Ah, yes... another one gone to the Truck Cab Graveyard.

Every couple of months, my exit on the Parkway looks like the parking lot after a big Steelers loss-- unmoving, clotted with cars, black exhaust and steaming rage. And then I know:

Some semi-tractor-trailer has gotten wedged under the bridge to Second Avenue again.

The area is like a great Venus fly-trap for large trucks, drawing them down the road under increasingly lower bridges until eventually the truck cab can go no further...

Then the bridge peels off the top to get to the gooey Tootsie Roll center.

The berm along Bates Street looks like the truck cab equivalent of heads on pikes at the gates to a medieval fortress. Twisted metal and large chunks of expensive equipment sit to the side as a way of saying, "Abandon hope, all ye who enter here."

Of course, the flashing yellow signs with the clearance levels should be a warning, as well.

Yet the truckers always seem to miss that part. Why, I've seen truckers plow forward with not a care in the world-- thinking of their loved ones back home... outrunning Smokies... overcome by the stink of pig carriers and diesel... or hampered by lack of sleep...

Only to get lured like a mosquito to a bug zapper under that bridge.

It's the song of the Sirens... the lighthouse lure of privateers on the rocks... or just long hours and a lack of java. But it's a regular feature of my commute.

Then yesterday, I saw a semi headed down the very road toward oblivion.

A quick eyeball estimate-- even from us shorty four-wheel amateurs-- said that Big Mack was never, ever going to clear the 11 foot six area. It'd be like a tin of beans to a can opener.

His fellow commuters watched in rapt anticipation as he went through the first series of warnings... went through the second flashing cries and...


Twenty feet from Ultimate Doom.

He put on his flashers and waited to back up.

I applauded, the claps echoing over my car radio. Yes, this day, the Cab Eating Bridge would not feast on the good travelers of Western Pennsylvania.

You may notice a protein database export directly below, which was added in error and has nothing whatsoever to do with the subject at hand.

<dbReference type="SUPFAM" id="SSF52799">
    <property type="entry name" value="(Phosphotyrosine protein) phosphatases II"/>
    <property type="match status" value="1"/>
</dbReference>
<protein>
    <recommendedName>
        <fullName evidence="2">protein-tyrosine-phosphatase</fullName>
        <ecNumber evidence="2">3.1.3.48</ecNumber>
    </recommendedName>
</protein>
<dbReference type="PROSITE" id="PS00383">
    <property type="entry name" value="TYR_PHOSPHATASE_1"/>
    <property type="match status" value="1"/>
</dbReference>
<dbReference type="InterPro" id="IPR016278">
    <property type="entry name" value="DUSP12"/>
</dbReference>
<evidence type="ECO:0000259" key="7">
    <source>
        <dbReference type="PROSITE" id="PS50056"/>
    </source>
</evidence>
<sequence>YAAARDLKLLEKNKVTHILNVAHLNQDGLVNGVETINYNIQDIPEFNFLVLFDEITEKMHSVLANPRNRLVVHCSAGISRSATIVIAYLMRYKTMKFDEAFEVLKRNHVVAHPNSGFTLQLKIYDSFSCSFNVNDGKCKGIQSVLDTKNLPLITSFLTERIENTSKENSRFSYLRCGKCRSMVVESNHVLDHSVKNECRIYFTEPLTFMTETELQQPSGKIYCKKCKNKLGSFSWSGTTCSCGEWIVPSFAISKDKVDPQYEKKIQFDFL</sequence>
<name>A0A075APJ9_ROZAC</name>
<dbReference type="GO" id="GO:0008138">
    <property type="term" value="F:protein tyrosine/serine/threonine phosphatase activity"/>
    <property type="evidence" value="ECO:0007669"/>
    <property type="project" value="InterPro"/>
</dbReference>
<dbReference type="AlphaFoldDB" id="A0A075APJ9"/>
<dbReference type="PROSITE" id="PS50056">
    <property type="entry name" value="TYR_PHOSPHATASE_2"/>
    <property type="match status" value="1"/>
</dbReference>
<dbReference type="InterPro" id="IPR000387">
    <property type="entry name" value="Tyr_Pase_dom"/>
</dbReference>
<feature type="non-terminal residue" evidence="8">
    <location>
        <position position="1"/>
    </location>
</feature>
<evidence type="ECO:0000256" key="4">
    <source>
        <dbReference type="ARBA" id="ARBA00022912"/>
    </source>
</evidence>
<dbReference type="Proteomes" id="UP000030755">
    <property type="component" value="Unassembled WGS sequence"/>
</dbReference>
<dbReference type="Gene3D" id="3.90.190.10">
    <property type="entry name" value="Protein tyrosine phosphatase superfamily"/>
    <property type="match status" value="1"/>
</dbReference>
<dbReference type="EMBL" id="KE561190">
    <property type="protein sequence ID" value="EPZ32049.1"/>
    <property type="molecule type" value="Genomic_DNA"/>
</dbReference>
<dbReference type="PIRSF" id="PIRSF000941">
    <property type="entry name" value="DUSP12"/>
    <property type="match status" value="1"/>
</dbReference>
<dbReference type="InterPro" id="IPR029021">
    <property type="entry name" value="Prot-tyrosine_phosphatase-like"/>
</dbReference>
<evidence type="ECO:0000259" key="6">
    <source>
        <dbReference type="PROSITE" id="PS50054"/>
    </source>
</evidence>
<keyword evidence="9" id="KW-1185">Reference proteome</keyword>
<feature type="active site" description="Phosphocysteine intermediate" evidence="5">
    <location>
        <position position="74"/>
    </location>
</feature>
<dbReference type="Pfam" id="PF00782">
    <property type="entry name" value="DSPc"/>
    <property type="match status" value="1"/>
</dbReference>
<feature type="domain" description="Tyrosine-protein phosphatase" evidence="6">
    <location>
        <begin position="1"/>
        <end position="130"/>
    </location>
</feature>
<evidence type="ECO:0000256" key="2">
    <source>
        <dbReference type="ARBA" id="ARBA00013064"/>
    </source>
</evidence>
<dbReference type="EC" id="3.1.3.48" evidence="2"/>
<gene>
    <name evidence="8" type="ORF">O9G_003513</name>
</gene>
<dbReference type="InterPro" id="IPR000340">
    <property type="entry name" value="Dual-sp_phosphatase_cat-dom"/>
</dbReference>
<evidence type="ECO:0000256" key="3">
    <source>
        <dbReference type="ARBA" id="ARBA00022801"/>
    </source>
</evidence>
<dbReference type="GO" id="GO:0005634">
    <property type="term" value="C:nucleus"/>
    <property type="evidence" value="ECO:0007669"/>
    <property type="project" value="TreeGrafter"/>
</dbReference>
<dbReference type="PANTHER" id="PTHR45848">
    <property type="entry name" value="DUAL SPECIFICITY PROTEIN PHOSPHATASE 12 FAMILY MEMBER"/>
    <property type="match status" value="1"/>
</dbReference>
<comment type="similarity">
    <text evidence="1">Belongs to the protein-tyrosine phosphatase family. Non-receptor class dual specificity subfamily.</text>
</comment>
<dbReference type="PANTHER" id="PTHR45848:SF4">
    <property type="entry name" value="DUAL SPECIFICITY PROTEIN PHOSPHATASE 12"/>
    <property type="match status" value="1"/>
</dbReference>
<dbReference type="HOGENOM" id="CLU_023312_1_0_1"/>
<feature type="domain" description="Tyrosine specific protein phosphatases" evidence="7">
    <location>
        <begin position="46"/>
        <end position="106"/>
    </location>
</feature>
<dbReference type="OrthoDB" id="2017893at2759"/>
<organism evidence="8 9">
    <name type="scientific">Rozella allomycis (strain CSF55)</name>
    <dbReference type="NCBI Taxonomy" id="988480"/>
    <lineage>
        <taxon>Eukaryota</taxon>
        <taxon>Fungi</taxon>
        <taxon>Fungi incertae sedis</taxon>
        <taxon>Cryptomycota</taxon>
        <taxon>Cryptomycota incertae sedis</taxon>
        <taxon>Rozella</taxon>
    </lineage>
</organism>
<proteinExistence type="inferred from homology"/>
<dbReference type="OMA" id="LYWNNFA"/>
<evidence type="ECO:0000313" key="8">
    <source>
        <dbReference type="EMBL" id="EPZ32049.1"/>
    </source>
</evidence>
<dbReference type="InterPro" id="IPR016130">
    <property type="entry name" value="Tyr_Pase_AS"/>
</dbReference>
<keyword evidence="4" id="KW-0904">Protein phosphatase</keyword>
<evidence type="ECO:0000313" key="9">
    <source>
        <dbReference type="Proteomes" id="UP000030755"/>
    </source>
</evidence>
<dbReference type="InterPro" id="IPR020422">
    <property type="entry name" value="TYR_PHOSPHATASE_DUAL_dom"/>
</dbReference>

Ah, but it will be twice as hungry tomorrow.

Vote for this post at Humor-blogs, where every post has a gooey Tootsie Roll center.

P.O. also Stands for Post Office

In the play "Waiting for Godot," two characters wait for a third dude, named Godot, who's still a no-show by the end of the play. In college, they told us this was an existentialist metaphor for God... But I now think it was a reference to dealing with my local Post Office.

You see, Saturday, I had a package to pick up. A little pink slip tacked to my door indicating I had to sign for the thing in person. So, okay-- I'd pick it up after work right?

Nope! That branch of the Post Office closes at 4 pm. And I leave work at 5.

Well, that's all right, I figured. I'm flexible. Before work then?

In print so small dust-mites would need high-powered reading glasses just to see it, the slip said packages could only be picked up after 10am.

Righty, then! So Saturdays.... How 'bout Saturdays?

Well, on Saturdays, it told me, I could pick up the package between the convenient hours of 10:00 am and 10:07 am...

Oops, I'm sorry-- "10am to noon."

But honestly-- as far as windows of opportunity go, that window is about equivalent to the side vent on a MicroMachines Mini Cooper. Driven by the dust mite with the high-powered reading glasses.

Now, this past Saturday, I had a hair appointment at... 10:30am. Yeppers, smack dab in the middle of the Lilliputian Window of Opportunity!

So with no other recourse, I went to the Post Office at 9:30am with my package slip in hand and hope in my heart.

There was one teller open, and I was the fifth person in line. There was:

  • A tall thin man with a goatee in front of me....
  • A woman with dreds in front of him...
  • A large, hairy spectacled man with a South Park t-shirt and carrying a tower of packages, who was in front of her...
  • And an elderly woman who was first in line.

The elderly woman, she wanted a Money Order. She'd never purchased one before and wasn't quite sure what it entailed, or really, if this was even what she wanted. She might have wanted a wire transfer. Or a Siberian husky. Or a cafe latte no milk.

She and the teller discussed this with the sort of detailed analysis you'd find in a university coffeehouse after a poetic reading. The nuances, the details... rehashed and reexamined. I was reminding myself how I once didn't know how to fill out a Money Order, either, and that this woman was probably someone's beloved grandma, and that patience is a virtue.